Having been conditionally ordered to produce all correspondence by and between NYCM and Baker & Smith, and the transcripts of the audio tapes of meetings regarding the Sette action, in order to successfully oppose plaintiff's motion for discovery sanctions, defendant had to demonstrate (1) a reasonable excuse for the failure to produce the requested items and (2) the existence of a meritorious claim or defense in order to relieve itself from the dictates of that order (see Gibbs v St. Barnabas Hosp., 16 NY3d at 80). Defendant did not satisfy these requirements. Defendant's history of noncompliance with the court's prior discovery orders supports the motion court's finding that defendant's actions were wilful and contumacious (see Manning v City of New York, 29 AD3d 361 [1st Dept 2006], lv denied 7 NY3d 708 [2006]). The court providently granted plaintiffs' motion for an order precluding defendant from offering any evidentiary proof with respect to the transcription of committee meetings and/or correspondence by and between Baxter & Smith and defendant in defense and/or opposition to plaintiffs' prosecution of their bad faith claim at trial (see Gogos v Modell's Sporting Goods, Inc., 87 AD3d 248 [1st Dept 2011]; Kugel v City of New York, 60 AD3d 403 [1st Dept 2009]; Metropolitan N.Y. Coordinating Council on Jewish Poverty v FGP Bush Term., 1 AD3d 168, 168 [1st Dept 2003]).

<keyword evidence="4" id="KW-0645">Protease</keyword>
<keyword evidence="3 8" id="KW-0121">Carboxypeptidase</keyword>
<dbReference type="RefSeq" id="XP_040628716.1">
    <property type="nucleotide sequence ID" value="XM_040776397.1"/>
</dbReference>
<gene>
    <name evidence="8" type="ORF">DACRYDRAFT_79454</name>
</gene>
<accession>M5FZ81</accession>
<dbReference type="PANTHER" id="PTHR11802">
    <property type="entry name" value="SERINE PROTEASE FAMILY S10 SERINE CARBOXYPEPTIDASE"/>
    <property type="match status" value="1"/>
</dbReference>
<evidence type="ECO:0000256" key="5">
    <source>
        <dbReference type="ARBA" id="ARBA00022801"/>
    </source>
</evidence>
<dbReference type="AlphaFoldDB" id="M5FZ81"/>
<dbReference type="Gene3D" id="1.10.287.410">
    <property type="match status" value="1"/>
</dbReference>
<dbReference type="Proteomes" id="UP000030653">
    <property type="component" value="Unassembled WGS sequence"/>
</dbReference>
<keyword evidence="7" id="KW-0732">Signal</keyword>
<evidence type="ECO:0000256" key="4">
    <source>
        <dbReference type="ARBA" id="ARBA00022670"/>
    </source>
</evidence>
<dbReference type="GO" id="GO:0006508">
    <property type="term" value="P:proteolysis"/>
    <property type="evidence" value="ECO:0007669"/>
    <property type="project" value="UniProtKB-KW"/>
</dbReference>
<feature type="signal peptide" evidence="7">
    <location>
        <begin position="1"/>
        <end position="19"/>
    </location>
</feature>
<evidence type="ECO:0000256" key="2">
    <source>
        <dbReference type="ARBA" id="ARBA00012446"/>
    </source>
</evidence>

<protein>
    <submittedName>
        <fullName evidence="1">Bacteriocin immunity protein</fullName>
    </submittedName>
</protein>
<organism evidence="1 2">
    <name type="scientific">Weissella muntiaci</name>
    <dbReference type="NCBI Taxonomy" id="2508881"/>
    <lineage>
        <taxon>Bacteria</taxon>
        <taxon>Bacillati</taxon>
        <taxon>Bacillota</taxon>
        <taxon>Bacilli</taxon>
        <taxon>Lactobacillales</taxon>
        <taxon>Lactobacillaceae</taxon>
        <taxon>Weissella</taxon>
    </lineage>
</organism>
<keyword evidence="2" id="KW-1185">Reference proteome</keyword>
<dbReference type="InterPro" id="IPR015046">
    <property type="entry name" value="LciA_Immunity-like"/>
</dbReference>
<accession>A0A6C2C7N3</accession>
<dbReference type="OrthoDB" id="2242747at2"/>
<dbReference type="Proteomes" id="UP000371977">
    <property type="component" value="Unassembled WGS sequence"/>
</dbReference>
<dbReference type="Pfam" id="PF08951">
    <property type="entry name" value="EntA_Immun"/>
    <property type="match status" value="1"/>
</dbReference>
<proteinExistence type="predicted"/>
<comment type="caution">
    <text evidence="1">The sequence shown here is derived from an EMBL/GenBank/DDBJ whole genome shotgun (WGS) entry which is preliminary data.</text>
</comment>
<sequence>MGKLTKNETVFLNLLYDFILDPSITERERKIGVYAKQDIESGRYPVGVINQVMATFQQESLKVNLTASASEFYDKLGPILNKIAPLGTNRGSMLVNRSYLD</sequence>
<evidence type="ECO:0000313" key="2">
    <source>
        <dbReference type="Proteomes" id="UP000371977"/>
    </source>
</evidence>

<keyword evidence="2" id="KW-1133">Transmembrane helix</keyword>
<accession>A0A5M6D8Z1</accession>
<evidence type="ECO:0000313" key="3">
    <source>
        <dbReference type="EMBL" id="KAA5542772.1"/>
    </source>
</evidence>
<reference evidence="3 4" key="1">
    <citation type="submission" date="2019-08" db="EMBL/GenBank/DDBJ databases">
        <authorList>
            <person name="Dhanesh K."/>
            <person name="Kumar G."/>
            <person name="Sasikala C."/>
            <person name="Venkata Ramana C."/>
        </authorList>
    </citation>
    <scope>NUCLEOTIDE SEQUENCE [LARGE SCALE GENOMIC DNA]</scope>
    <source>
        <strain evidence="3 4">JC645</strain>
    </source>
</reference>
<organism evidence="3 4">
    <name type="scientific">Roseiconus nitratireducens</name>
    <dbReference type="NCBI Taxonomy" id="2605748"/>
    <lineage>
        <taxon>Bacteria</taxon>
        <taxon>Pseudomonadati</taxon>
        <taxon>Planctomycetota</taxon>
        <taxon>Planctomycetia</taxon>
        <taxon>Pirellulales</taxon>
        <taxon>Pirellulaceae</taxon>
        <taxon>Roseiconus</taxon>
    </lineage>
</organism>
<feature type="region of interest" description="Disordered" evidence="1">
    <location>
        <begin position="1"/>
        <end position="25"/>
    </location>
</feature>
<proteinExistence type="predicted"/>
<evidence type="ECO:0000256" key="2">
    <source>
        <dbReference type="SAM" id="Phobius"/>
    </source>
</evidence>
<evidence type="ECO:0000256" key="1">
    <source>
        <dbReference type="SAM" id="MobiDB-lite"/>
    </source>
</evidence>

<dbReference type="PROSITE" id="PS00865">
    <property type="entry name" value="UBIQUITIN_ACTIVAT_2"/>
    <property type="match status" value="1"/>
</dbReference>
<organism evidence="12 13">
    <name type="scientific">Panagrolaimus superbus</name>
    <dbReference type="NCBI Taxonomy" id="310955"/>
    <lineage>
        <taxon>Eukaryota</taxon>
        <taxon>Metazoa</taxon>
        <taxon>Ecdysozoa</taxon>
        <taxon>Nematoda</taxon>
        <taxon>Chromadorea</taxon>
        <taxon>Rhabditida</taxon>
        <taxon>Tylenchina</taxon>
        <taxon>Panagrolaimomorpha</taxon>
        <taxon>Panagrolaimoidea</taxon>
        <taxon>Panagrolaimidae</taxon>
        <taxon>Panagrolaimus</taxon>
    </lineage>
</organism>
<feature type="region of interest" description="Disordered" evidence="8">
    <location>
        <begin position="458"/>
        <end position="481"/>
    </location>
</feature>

Plaintiffs also made a prima facie showing that defendant had either intentionally or negligently disposed of the transcript of the May 19, 2000 meeting and that the spoliation of this critical evidence compromised its ability to prosecute their bad faith action against defendant (Ortega v City of New York, 9 NY3d 69 [2007]; Squitieri v City of New York, 248 AD2d 201 [1st Dept 1998]). The motion court did not abuse its discretion in finding that certain evidence may have existed, but was not produced by defendant either because it was destroyed or withheld. Although plaintiffs moved to strike the answer, the court imposed the reasonable lesser sanction of an adverse inference charge, which will prevent defendant from using the absence of these ...